1948 was only one hour and twenty-five minutes old when a gentleman from Abilene, Texas, made the first UFO report of the year. What he saw, "a fan-shaped glow" in the
sky, was insignificant as far as UFO reports go, but it ushered in a year that was to bring feverish activity to Project Sign.
With the Soviets practically eliminated as a UFO source, the idea of interplanetary spaceships was becoming more popular. During 1948 the people in ATIC were openly discussing the
possibility of interplanetary visitors without others tapping their heads and looking smug. During 1948 the novelty of UFO's had worn off for the press and every John and Jane Doe
who saw one didn't make the front pages as in 1947. Editors were becoming hardened, only a few of the best reports got any space. Only "The Classics" rated headlines.
"The Classics" were three historic reports that were the highlights of 1948. They are called "The Classics," a name given them by the Project Blue Book staff,
because: (1) they are classic examples of how the true facts of a UFO report can be twisted and warped by some writers to prove their point, (2) they are the most highly publicized
reports of this early era of the UFO's, and (3) they "proved" to ATIC's intelligence specialists that UFO's were real.
The apparent lack of interest in UFO reports by the press was not a true indication of the situation. I later found out, from talking to writers, that all during 1948 the interest in UFO's was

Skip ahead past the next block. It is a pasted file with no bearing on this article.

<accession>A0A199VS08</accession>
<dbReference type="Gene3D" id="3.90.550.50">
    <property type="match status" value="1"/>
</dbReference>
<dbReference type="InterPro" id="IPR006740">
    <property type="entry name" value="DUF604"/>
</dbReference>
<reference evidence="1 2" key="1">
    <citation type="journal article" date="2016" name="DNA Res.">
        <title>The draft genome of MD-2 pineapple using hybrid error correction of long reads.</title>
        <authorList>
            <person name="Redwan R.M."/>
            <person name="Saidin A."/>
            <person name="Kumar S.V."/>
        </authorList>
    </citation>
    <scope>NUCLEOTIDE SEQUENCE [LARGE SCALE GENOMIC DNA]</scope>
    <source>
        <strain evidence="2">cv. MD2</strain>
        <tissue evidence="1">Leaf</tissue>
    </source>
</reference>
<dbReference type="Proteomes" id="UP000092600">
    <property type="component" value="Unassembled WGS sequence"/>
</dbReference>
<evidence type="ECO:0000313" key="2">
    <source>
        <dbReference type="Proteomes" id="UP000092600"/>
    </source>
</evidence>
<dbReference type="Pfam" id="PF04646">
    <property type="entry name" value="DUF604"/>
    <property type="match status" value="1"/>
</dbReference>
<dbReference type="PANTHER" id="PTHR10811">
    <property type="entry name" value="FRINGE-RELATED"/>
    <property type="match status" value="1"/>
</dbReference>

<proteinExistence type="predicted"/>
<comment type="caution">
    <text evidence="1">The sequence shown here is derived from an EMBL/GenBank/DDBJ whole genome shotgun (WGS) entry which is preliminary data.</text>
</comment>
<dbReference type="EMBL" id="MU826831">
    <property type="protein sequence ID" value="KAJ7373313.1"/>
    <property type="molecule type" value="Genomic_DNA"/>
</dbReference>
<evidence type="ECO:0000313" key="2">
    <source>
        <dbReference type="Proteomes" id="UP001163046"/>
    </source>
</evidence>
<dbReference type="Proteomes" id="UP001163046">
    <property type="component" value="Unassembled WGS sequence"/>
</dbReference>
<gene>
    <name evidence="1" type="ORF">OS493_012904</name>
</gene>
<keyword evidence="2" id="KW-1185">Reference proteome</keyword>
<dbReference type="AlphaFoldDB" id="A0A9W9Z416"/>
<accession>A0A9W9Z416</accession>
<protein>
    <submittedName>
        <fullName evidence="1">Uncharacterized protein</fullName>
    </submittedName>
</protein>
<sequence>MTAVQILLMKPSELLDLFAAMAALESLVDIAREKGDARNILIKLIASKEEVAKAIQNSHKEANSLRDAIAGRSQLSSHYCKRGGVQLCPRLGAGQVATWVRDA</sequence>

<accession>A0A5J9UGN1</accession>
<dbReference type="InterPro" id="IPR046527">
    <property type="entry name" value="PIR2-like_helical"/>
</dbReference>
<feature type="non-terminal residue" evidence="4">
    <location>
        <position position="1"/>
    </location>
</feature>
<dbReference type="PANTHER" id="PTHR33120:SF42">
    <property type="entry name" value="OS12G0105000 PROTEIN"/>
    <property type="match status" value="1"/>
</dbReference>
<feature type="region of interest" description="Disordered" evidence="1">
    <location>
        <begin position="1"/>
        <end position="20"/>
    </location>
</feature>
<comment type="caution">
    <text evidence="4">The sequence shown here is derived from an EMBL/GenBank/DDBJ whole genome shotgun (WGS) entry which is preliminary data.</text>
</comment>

running high. The Air Force Press Desk in the Pentagon was continually being asked what progress was being made in the UFO investigation. The answer was, "Give us time. This job can't be done in
a week." The press respected this and was giving them time. But every writer worth his salt has contacts, those "usually reliable sources" you read about, and these contacts were
talking. All during 1948 contacts in the Pentagon were telling how UFO reports were rolling in at the rate of several per day and how ATIC UFO investigation teams were flying out of Dayton to
investigate them. They were telling how another Air Force investigative organization had been called in to lighten ATIC's load and allow ATIC to concentrate on the analysis of the reports. The
writers knew this was true because they had crossed paths with these men whom they had mistakenly identified as FBI agents.
The FBI was never officially interested in UFO sightings. The writers' contacts